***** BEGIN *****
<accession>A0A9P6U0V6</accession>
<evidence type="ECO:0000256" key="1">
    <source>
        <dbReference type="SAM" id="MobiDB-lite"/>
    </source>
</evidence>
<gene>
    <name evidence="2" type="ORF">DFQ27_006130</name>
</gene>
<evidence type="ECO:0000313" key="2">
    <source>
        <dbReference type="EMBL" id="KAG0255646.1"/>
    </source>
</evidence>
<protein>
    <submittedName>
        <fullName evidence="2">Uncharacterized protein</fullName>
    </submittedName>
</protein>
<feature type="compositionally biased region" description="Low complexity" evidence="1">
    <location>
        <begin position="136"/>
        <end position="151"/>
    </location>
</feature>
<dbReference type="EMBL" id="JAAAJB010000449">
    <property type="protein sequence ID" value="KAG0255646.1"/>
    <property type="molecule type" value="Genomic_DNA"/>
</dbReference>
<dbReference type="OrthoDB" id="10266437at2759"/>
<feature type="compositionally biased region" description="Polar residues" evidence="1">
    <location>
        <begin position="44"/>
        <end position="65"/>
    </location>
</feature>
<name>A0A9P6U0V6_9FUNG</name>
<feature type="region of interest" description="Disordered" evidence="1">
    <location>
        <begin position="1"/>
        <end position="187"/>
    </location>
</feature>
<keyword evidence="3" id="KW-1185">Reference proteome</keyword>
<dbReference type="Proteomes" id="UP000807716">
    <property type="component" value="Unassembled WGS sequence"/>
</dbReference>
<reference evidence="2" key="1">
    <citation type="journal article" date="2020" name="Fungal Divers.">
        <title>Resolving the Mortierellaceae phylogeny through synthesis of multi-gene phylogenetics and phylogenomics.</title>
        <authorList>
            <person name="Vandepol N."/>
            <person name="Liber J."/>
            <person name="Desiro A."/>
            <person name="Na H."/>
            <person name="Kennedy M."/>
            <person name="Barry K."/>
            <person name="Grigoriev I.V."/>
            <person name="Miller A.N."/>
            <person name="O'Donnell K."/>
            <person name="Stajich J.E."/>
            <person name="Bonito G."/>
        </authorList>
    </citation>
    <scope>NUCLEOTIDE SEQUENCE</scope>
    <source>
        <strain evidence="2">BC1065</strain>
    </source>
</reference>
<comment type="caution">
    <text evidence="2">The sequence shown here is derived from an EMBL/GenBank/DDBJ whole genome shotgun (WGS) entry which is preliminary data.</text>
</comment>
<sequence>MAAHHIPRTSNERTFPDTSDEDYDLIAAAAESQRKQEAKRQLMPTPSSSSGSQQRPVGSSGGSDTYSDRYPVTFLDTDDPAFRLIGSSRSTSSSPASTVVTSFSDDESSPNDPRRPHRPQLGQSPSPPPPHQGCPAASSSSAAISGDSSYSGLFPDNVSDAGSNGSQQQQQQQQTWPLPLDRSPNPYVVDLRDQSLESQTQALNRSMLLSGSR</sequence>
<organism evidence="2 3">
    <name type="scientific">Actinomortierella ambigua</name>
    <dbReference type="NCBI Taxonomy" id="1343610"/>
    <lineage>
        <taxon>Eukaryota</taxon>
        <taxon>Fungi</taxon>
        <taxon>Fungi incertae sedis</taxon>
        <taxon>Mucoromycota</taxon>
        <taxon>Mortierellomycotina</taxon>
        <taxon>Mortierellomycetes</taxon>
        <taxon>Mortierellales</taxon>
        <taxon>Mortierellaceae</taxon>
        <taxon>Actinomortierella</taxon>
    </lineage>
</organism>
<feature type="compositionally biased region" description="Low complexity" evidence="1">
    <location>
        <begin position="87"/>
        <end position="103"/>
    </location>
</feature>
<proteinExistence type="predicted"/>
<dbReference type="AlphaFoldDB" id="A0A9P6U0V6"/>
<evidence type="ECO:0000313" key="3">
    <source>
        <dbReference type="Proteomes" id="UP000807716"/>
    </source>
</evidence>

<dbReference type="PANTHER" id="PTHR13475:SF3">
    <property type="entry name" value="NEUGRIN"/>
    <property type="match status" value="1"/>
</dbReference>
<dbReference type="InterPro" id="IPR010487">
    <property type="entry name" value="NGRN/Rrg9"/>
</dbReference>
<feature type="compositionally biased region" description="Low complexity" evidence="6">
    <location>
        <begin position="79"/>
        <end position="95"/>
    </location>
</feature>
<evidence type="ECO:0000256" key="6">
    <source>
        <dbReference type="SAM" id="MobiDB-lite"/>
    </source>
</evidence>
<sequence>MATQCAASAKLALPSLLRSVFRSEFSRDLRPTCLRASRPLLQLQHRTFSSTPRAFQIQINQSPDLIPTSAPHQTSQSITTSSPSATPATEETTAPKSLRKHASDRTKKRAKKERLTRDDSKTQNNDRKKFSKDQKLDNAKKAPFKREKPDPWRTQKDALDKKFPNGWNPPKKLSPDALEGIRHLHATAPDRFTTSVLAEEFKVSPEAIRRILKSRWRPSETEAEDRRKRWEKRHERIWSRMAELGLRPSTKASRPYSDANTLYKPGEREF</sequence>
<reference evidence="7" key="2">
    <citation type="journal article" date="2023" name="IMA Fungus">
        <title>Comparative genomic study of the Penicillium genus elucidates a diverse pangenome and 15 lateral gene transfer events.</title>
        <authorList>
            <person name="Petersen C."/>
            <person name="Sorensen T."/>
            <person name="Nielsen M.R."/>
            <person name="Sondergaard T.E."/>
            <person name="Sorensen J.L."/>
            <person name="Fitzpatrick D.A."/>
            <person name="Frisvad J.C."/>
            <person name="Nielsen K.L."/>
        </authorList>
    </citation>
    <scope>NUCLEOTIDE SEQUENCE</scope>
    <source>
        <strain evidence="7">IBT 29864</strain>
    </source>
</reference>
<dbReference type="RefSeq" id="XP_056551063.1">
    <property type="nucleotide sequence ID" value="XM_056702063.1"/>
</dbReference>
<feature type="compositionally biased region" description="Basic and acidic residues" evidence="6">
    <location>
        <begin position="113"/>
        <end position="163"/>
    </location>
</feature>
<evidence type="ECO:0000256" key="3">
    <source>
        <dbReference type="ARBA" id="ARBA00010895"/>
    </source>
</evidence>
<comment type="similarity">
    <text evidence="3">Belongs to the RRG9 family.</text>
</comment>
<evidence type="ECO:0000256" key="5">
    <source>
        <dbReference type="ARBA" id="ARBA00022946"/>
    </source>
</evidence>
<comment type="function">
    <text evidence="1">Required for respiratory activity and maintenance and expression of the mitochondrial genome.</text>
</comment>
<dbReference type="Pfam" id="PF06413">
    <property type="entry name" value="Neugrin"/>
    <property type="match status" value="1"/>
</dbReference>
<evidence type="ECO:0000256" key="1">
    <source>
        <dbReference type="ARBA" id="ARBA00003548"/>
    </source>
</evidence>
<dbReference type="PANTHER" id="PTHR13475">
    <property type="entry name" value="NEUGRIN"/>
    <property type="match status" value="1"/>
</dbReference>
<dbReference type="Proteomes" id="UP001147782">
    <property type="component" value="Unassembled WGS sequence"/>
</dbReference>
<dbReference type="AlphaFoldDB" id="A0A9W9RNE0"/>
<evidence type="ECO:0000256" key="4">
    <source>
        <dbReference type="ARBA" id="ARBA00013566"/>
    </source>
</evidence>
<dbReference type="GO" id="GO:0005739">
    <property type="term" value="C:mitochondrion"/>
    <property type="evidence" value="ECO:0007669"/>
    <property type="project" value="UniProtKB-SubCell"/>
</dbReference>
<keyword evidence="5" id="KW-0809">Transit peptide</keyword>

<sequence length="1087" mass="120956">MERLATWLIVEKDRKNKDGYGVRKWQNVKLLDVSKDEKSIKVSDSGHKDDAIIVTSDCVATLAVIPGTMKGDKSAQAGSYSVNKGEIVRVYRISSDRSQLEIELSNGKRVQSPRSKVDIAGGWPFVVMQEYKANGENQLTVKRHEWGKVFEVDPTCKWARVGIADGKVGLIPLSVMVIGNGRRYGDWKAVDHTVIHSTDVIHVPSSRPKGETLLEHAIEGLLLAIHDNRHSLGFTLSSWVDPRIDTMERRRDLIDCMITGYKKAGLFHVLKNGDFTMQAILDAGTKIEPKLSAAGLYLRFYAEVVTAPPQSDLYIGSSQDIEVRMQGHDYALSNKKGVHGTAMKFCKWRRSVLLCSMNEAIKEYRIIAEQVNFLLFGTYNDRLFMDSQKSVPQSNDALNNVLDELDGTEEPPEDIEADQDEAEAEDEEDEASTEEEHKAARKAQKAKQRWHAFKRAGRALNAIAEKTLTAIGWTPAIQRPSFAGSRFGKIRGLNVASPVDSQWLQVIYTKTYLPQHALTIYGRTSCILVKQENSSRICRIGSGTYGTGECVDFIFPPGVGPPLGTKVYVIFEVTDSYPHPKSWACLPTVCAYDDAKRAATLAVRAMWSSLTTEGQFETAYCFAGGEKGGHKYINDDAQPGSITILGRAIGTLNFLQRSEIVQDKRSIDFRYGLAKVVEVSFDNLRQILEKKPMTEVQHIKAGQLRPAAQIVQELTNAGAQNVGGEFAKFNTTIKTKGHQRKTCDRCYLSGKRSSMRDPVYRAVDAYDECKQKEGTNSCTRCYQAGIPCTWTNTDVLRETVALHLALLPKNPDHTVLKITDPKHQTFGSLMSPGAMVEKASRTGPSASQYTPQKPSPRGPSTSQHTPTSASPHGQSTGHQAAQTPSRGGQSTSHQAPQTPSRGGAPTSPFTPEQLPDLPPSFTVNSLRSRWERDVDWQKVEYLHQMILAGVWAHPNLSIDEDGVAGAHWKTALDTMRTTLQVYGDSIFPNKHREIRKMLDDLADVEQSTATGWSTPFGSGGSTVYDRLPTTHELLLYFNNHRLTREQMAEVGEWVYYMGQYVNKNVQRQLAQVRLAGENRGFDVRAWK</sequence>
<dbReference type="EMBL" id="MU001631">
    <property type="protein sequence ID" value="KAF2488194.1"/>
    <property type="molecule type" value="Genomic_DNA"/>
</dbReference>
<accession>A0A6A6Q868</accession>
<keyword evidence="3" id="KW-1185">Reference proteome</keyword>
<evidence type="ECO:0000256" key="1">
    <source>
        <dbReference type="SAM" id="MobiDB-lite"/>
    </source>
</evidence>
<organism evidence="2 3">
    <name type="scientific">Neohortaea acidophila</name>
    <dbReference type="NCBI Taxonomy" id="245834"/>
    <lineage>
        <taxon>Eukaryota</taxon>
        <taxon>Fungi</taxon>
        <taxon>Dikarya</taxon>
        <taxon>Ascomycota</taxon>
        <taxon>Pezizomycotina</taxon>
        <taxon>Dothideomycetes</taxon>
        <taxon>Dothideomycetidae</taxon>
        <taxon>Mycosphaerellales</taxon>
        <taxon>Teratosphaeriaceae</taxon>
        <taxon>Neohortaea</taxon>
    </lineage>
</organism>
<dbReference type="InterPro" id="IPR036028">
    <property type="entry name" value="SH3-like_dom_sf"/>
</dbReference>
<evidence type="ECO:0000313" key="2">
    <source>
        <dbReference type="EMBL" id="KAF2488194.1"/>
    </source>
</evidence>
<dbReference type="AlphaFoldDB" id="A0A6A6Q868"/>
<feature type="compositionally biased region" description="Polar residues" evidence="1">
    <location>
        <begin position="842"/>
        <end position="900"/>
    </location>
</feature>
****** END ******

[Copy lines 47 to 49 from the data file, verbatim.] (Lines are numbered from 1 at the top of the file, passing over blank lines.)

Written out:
</dbReference>
<reference evidence="2" key="1">
    <citation type="journal article" date="2020" name="Fungal Divers.">